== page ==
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Hyundai Atoz+ Roadtest

I remember this time last year, pulling into a lay-by to visit a travelling refectory. It was chocker with big hairy truck drivers and I was driving a Daihatsu Move. I would sooner have been wearing a frock.

Daihatsu were arguably the first to go public with a new concept in cars. A kind of Tonka-sized hybrid that if bigger might aspire to being and MPV and if smaller would attract a mobility allowance. I happened to visit a golf club during the test week and one old Muppet thought it was a golf caddy.

So when it was my turn to drive another of the genre, the Hyundai Atoz+, I nipped down to Homebase to nick a couple of their nice brown bags. Which just goes to prove how wrong you can sometimes be.

What turned up was a lot more impressive and a long way removed from the quirky Move. Similar in dimensions to an average hatchback mini, but with a higher roof line, the Atoz has all the makings of a highly convenient and manoeuverable town car. A compact, economic and flexible people-mover which can be easily converted to a pint-sized pantechnicon, it must be considered as a scaled-down MPV in the sense that it is genuinely multi-purpose.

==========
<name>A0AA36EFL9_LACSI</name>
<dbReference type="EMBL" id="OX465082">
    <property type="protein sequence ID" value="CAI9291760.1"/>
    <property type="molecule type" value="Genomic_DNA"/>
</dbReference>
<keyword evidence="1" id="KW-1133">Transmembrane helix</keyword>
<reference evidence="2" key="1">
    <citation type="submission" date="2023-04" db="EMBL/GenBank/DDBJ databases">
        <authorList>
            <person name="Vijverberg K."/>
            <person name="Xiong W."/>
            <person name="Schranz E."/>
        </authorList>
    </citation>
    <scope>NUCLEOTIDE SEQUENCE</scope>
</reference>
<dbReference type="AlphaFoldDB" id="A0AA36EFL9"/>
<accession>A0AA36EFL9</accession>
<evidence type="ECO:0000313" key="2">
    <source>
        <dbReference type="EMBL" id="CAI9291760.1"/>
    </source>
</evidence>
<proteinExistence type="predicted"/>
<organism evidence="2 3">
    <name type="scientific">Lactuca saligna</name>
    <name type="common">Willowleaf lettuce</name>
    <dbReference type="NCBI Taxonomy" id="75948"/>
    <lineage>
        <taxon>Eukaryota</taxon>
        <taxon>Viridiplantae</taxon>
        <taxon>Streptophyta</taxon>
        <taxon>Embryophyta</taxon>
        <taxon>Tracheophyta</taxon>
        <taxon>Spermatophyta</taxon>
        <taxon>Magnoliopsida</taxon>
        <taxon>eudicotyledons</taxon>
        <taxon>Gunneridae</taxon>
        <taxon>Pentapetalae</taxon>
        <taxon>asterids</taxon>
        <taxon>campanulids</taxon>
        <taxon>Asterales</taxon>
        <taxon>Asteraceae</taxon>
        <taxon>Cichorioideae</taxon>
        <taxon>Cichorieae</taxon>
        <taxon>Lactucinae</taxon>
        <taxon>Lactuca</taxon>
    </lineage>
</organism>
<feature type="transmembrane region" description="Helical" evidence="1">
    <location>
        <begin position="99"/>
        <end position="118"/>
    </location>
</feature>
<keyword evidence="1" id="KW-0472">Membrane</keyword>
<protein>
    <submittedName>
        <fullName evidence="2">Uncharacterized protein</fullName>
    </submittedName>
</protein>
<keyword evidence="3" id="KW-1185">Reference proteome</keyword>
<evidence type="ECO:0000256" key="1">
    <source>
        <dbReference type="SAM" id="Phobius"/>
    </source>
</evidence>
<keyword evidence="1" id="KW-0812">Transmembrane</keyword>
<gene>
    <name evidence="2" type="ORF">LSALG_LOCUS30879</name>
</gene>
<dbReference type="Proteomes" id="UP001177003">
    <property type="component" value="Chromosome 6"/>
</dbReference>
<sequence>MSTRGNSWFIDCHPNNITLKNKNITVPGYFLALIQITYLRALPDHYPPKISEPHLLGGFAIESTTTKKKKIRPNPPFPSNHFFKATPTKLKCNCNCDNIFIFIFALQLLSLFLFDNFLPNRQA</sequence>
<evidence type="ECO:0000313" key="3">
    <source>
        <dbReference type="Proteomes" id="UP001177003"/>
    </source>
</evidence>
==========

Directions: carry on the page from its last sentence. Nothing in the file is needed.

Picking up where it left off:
There is only one flaw in the otherwise neat, new-Millennium town-car looks. " Happen them wheels is nivver owt nor castors ", said our photographer, who comes from Watford. But he had a point. The tiny wheels do threaten to diminish the outward appearance and I can promise you they find every pothole and drain-cover and make cats-eyes seem like tree stumps. Other than that, the Atoz has a neat, fully-integrated design that is thankfully free of the sort of committee touches that plague some small cars.

Having described it as a town car it won't surprise you to learn that, to put it through its paces, I took the Atoz away on a walking holiday in the New Forest. And since I live in Surrey, that involved quite a high mileage and a fair amount of luggage. That latter was accommodated without any need to take advantage of the folding rear seats - they fold once to create a flat load platform and once again into the rear footwell to increase the load volume to 1084 litres, which is about 38 cubic feet.